Using the TomTom Adventurer for skiing
If 24-hour hikes aren’t enough for you, the Adventurer will also track your antics on the slopes. There are both ski and snowboard settings built into the Adventurer, but they measure the same things.
While you’re nailing your favourite black run the Adventurer will be tracking your heart rate, distance, descent, speed, time and run count. When you reach the bottom the Adventurer will automatically detect when you jump on the ski lift, and display the key stats from your last run – maximum speed, descent and maximum gradient.
Unfortunately I haven’t managed to test the Adventurer’s alpine credentials yet, but we’ll update this review after my next snowboarding trip.
Using the TomTom Adventurer for cycling
With its integrated GPS the TomTom Adventurer can track speed, distance and pace while cycling, essentially making it a decent wrist-based cycle computer. The integrated heart rate monitor will also come in handy, although hardcore cyclists might prefer to use a chest strap.
The Adventurer can also pair with a Bluetooth cadence sensor, delivering almost all the data that a cyclist needs. It doesn’t measure power output as there’s no option to pair with a power meter, but anyone coughing up hundreds or even thousands of pounds for a power meter will undoubtedly invest in a dedicated cycle computer.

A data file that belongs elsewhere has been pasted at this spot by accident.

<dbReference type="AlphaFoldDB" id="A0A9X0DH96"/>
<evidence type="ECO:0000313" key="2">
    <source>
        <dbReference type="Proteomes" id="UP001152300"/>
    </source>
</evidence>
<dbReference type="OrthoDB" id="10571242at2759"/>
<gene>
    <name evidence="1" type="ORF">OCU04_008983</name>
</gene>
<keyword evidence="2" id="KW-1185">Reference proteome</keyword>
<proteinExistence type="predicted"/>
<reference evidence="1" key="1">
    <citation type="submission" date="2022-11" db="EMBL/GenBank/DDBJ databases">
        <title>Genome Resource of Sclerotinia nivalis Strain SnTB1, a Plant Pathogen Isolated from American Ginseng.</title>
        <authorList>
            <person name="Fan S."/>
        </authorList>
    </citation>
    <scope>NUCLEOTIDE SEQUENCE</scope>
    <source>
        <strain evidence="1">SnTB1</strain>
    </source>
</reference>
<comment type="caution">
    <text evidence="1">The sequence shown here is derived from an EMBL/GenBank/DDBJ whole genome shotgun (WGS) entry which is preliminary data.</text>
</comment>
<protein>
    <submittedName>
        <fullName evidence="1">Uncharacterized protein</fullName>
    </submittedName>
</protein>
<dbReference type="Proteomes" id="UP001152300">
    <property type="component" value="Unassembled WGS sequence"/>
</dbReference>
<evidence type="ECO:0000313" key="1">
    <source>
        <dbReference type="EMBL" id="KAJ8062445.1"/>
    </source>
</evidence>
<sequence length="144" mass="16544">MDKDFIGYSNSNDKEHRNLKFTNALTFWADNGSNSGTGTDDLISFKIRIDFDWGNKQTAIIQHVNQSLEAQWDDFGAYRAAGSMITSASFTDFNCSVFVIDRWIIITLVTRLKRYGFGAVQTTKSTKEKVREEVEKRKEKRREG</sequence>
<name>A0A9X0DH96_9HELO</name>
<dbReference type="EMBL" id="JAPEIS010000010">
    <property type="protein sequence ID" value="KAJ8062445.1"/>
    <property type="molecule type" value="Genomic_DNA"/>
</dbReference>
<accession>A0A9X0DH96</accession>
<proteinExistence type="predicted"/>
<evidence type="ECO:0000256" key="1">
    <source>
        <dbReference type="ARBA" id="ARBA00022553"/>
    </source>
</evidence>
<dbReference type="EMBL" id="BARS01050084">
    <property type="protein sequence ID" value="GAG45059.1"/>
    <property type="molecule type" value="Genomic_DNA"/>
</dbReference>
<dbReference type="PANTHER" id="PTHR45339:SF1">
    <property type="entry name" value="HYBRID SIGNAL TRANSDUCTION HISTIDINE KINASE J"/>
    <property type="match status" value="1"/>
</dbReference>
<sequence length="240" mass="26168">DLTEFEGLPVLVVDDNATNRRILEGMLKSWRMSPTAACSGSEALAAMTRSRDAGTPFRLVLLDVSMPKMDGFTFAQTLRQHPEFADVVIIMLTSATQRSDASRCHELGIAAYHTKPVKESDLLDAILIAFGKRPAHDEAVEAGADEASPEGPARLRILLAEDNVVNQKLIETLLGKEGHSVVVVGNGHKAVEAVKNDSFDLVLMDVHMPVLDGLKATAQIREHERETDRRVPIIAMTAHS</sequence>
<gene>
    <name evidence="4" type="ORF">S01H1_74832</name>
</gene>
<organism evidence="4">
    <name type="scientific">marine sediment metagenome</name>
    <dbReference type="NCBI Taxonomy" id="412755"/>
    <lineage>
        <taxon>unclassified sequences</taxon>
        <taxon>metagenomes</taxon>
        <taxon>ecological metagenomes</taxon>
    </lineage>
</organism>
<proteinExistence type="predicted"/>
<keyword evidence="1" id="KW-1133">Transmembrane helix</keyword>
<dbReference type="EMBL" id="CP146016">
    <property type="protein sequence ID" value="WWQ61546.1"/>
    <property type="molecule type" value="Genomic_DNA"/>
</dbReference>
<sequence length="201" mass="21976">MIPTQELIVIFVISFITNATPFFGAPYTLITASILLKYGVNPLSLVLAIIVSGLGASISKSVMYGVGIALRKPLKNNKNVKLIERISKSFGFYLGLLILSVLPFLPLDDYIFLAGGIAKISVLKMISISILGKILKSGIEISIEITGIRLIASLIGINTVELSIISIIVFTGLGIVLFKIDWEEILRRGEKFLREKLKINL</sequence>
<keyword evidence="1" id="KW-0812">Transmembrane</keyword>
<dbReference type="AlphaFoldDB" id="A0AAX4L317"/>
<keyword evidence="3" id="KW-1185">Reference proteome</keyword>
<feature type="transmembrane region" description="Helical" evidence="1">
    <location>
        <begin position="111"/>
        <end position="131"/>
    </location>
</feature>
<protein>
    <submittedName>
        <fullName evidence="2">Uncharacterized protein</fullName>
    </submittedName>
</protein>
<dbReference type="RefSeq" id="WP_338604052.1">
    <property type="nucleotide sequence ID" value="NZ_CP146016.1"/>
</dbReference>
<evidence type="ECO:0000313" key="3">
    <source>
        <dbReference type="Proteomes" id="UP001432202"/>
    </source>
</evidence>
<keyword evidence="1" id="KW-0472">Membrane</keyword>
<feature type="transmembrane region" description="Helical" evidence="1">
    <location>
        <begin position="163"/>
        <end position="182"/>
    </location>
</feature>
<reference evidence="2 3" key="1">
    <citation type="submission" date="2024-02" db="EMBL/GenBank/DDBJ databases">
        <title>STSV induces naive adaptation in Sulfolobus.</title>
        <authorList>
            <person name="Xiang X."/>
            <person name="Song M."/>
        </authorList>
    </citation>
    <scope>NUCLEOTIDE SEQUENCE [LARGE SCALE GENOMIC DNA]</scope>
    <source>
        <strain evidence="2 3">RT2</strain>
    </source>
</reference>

As with running, the cycling setting on the Adventurer allows for interval training based on time or distance, and custom training zones based on speed, pace, heart rate and cadence (assuming you have a cadence sensor paired).
That barometric altimeter will give you a very accurate indication of elevation change throughout your ride, too. As any dedicated cyclist know, it’s all about the climbing.
Using the TomTom Adventurer for swimming
The TomTom Adventurer is waterproof to 40m and will count lengths in the pool – the default pool length is 25m, but you can enter a custom length.
As with other pursuits, the Adventurer can auto-lap or configure interval sessions based on time and distance. Goals can be set based on time, distance or calories burned, but bear in mind that the heart rate monitor will not function while you’re in the water.